From Benjamin Rush
Philadelphia March 1st 1796.
The bearer of this letter Mr. Weld a young Gentleman of amiable manners, and good education was introduced to me by a letter from an old Scotch friend now settled in Dublin. In travelling through the United States he could not be satisfied without paying his respects to Mr. Jefferson.
What strange events have happened in our city since your retirement from public life! The late honourable treaty with Spain has revived your name among your republican friends. Mr. Pinkney’s Success as a negociator has been ascribed to information and instructions issued by our Executive, at a time when your influence was felt in the Councils of our Country.
We have been much struck lately by a public Acknowledgement from a late Officer of State, of our Obligations to Great Britain for many of the political institutions to which the United States owe their happiness. This Acknowledgement has led some of the Republicans to inquire into the nature and number of those institutions. Upon an investigation of them they are as follows. 1. Funding Systems, and perpetual debt. 2. A cruel and Absurd System of penal laws. 3. A cruel and Absurd code of laws with respect to Debtors. 4. Oppressive religious establishments. 5. Imposts and excise instead of an equal land tax. 6. Unequal distribution of property among the Children of the same family. 7. Innumerable perjuries from the Absurd mixture of Oaths with all our Revenue laws. Our Judicial System alone derives some merit from our descent from, and former connection with G. Britain, but it owes the obstinate Stability of most of its present imperfections, chiefly to the unfortunate Association of the evil with the good parts of it.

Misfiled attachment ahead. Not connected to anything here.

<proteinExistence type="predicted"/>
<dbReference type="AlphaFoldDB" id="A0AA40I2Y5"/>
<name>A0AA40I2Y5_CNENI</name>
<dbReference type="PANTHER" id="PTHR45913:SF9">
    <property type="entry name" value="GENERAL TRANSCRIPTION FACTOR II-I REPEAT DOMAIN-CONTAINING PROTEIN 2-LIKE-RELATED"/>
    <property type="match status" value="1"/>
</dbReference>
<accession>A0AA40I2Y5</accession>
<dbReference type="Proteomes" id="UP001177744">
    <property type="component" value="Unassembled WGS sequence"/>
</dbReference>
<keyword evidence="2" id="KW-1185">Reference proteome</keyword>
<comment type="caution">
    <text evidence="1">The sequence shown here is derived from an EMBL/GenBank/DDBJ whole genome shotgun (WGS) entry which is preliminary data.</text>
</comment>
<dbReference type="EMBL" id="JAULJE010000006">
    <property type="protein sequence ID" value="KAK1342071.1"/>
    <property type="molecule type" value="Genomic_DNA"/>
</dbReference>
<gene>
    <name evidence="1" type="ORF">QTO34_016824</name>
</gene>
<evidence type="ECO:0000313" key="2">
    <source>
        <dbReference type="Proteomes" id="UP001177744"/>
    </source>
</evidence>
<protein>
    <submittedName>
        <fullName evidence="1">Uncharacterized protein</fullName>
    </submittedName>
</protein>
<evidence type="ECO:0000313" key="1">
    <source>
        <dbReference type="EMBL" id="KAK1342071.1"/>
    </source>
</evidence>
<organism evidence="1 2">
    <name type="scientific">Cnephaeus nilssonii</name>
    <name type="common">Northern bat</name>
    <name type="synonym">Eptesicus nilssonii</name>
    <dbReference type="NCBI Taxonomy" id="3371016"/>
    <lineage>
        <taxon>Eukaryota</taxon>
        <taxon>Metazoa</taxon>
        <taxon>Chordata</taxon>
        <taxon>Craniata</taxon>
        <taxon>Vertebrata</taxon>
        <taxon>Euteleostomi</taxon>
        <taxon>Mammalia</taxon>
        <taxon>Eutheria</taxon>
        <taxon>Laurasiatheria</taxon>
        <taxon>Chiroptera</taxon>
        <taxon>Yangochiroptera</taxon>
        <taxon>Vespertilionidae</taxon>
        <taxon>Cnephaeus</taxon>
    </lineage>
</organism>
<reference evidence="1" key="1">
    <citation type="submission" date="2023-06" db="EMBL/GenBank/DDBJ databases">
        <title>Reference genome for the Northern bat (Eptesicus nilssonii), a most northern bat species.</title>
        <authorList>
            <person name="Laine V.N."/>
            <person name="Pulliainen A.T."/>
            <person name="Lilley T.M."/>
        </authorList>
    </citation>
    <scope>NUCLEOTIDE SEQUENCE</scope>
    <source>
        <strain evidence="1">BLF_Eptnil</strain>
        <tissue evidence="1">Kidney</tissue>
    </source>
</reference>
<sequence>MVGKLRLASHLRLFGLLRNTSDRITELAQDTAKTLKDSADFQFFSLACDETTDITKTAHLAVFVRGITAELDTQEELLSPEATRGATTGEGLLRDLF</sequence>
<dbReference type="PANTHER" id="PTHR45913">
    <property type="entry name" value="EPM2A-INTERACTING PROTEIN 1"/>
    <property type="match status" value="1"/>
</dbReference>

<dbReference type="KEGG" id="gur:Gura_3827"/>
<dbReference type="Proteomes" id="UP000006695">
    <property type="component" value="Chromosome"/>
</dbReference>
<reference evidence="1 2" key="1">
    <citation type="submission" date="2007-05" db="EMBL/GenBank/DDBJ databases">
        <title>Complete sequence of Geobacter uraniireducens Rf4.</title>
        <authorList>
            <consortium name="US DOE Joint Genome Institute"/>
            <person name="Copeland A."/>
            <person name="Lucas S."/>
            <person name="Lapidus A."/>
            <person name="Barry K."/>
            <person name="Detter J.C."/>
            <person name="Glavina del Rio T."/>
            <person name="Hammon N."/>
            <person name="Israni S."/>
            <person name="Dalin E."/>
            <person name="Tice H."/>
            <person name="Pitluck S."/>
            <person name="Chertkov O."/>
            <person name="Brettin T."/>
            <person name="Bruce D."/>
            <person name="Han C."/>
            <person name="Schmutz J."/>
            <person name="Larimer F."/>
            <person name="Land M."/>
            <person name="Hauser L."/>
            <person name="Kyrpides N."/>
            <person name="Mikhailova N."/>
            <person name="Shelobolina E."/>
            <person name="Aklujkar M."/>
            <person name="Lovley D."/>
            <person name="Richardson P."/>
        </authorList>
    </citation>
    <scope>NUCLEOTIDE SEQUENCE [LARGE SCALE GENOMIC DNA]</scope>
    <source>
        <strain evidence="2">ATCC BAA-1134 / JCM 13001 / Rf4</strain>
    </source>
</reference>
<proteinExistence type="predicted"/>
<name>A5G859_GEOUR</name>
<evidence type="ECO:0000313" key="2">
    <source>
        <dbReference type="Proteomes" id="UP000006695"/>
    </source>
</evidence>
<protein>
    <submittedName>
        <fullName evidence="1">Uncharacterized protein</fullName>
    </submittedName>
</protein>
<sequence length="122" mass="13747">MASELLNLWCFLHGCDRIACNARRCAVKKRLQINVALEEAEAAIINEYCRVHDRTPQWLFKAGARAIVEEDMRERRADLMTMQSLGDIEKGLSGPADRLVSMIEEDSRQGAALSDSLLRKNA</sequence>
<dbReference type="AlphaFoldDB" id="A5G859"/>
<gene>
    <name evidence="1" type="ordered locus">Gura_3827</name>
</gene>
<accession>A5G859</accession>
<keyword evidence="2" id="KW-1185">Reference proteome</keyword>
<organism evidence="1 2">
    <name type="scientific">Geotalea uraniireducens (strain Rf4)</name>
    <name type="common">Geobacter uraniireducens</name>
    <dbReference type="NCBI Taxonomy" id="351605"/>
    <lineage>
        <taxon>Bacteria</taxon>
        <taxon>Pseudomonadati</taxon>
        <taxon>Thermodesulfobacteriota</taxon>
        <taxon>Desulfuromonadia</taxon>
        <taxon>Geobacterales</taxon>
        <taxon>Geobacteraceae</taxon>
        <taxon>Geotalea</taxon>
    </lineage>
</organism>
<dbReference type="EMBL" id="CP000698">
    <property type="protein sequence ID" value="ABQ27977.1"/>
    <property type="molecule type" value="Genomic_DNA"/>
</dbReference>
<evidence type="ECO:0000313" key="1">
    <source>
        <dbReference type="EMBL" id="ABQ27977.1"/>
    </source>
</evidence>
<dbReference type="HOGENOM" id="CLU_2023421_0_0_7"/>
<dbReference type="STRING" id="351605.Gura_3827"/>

You drew up the Act of Independance of the United States. The wishes and prayers of thousands are, that you may live to realize that Act, by giving us the principles, and habits of an independant people. From my Dr Sir your sincere Old friend
RC (DLC); endorsed by TJ as received 8 May 1796 and so recorded in SJL.
Paying his respects: see note to Anthony Gerna to TJ, 2 Sep. 1795. Our executive: Report on Negotiations with Spain, 18 Mch. 1792. Late officer of state: Alexander Hamilton, who on 25 Feb. 1796 argued in the government’s behalf in Hylton v. U.S. (see James Madison to TJ, 21 Feb. 1796). In a three-hour address before the Supreme Court and a large audience, Hamilton used British precedent to declare that the carriage tax was an excise, not a direct tax, and stated that “it is fair to seek the meaning of terms in the statutary language of that Country, from which our Jurisprudence is derived” (Goebel and Smith, Law Practice of Hamilton, description begins Julius Goebel, Jr., and Joseph H. Smith, eds., The Law Practice of Alexander Hamilton: Documents and Commentary, New York, 1964–1981, 5 vols. description ends iv, 355; Gazette of the United States, 26 Feb. 1796).